I’ve heard that “ECM” (electronically commutated motors) can help home appliances save energy. What are they, and are they worth the extra expense?

There are many ways that manufacturers are increasing the energy efficiency of their products. You’ve probably seen the Energy Star rating on new appliances. Since 1992, the federal government has been giving tax incentives and rebates to manufacturers and/or consumers for making improvements like reducing the amount of water needed to wash a load of towels or the electric load of your refrigerator.

One way to reduce energy use is by using electronically commutated motors (ECM). This is a high-efficiency motor that can work in home systems like air handling and heat distribution (or cooling). ECMs allow the motor to run at different speeds, depending on the demand from the appliance, rather than maintaining one speed constantly. This type of motor has been in use in the U.S. since 1985 and uses as much as 67 percent less power than that used by standard motors (PSC). That’s because sensors in the motor determine the system’s need and provide just the amount of energy needed. ECM motors are also quieter and cooler than standard motors.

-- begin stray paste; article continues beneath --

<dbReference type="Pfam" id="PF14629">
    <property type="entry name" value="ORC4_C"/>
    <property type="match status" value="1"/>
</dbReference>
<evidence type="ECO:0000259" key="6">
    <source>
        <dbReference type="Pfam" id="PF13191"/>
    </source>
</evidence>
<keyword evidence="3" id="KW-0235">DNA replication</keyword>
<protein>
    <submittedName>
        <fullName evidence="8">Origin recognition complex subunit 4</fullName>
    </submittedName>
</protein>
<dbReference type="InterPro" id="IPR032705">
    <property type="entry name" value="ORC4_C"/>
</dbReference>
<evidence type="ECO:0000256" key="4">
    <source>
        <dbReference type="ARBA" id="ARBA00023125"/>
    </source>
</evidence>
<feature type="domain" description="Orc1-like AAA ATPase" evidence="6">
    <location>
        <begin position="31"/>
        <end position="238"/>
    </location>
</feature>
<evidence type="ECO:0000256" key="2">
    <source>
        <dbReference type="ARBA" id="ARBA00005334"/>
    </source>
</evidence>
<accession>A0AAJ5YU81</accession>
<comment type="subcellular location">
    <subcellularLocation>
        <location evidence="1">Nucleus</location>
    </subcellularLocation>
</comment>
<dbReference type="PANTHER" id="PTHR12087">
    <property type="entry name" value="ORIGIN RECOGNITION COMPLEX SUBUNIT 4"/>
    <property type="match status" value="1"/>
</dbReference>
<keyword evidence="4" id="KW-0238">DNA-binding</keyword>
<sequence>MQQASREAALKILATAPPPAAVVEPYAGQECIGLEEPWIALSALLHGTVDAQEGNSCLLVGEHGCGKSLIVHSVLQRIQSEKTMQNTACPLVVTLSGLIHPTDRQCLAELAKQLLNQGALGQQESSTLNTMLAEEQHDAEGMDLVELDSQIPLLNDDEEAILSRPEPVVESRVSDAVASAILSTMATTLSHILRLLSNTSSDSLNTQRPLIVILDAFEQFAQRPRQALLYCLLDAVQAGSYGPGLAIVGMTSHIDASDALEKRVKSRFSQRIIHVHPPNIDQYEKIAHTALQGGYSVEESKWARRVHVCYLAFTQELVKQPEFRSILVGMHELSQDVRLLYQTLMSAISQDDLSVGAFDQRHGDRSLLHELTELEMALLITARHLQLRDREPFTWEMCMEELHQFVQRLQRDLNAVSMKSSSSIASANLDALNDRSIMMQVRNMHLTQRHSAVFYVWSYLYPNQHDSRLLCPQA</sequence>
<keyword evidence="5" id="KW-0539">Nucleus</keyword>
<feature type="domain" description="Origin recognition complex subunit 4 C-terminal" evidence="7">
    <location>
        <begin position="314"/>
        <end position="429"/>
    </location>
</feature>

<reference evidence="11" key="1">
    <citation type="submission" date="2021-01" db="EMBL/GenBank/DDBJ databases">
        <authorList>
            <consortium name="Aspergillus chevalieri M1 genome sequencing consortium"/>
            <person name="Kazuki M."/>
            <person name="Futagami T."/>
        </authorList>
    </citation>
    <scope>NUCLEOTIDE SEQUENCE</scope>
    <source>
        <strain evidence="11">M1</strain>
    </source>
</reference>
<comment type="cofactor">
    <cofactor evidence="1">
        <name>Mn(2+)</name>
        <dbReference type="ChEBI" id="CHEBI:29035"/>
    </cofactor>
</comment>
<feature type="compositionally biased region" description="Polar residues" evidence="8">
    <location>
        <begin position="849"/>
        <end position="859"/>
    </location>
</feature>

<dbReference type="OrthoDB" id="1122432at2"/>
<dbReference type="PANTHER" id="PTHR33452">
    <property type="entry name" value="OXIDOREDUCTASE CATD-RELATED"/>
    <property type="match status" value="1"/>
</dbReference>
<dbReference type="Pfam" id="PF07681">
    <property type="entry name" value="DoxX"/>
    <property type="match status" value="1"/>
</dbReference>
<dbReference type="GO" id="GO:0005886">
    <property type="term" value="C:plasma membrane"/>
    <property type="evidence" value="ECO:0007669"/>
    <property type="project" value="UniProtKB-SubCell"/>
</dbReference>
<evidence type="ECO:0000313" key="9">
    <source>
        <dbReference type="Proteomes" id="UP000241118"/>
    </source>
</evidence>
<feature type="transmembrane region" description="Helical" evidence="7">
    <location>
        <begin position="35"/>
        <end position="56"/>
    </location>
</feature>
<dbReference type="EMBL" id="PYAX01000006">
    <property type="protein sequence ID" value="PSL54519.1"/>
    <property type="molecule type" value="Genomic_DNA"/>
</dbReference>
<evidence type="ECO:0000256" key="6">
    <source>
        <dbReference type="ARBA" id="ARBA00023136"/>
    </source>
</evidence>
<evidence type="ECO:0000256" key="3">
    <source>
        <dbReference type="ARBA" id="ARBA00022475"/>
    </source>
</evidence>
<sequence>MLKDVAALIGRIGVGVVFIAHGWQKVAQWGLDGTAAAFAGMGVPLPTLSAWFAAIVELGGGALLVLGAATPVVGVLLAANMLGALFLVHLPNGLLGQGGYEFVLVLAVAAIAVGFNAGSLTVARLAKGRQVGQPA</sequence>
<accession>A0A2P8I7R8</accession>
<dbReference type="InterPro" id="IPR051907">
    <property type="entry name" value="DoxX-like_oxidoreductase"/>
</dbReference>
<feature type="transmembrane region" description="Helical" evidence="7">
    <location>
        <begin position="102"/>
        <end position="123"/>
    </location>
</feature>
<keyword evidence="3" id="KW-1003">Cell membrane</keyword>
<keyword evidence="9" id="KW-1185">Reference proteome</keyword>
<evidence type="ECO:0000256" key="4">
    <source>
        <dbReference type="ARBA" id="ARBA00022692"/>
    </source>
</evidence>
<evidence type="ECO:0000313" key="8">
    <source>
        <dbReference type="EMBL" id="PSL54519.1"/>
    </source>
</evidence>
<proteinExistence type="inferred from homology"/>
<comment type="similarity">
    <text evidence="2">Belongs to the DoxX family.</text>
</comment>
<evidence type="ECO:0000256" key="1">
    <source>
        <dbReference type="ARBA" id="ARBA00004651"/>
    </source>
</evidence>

Radiant floors are one example. The ECM runs the pump that distributes hot water to heat your floors. A sensor in the system measures the temperature of the fluid in your system and tells the pump to run only as fast as it needs to to heat your rooms. When running most efficiently, a system using an ECM could use less power than a standard light bulb.

HRVs (heat recovery ventilation systems) are also now made with ECMs. Just as with the hot water circulator pump, the HRV’s motor will vary its speed (and therefore energy use) based on the demands from the building.

When you push your “booster” button in the kitchen, the motor will run the fan at a faster rate and exchange more air for a set period of time. When the HRV is operating at its normal (lower) level, it will use less power and run less forcefully.

While it is possible to have a professional retrofit your existing furnace, HRV or other appliance with an ECM motor, it is generally more cost-effective in the long run to purchase a new appliance. Some appliances are not configured to allow the conversion at all — the older it is, the more this is likely.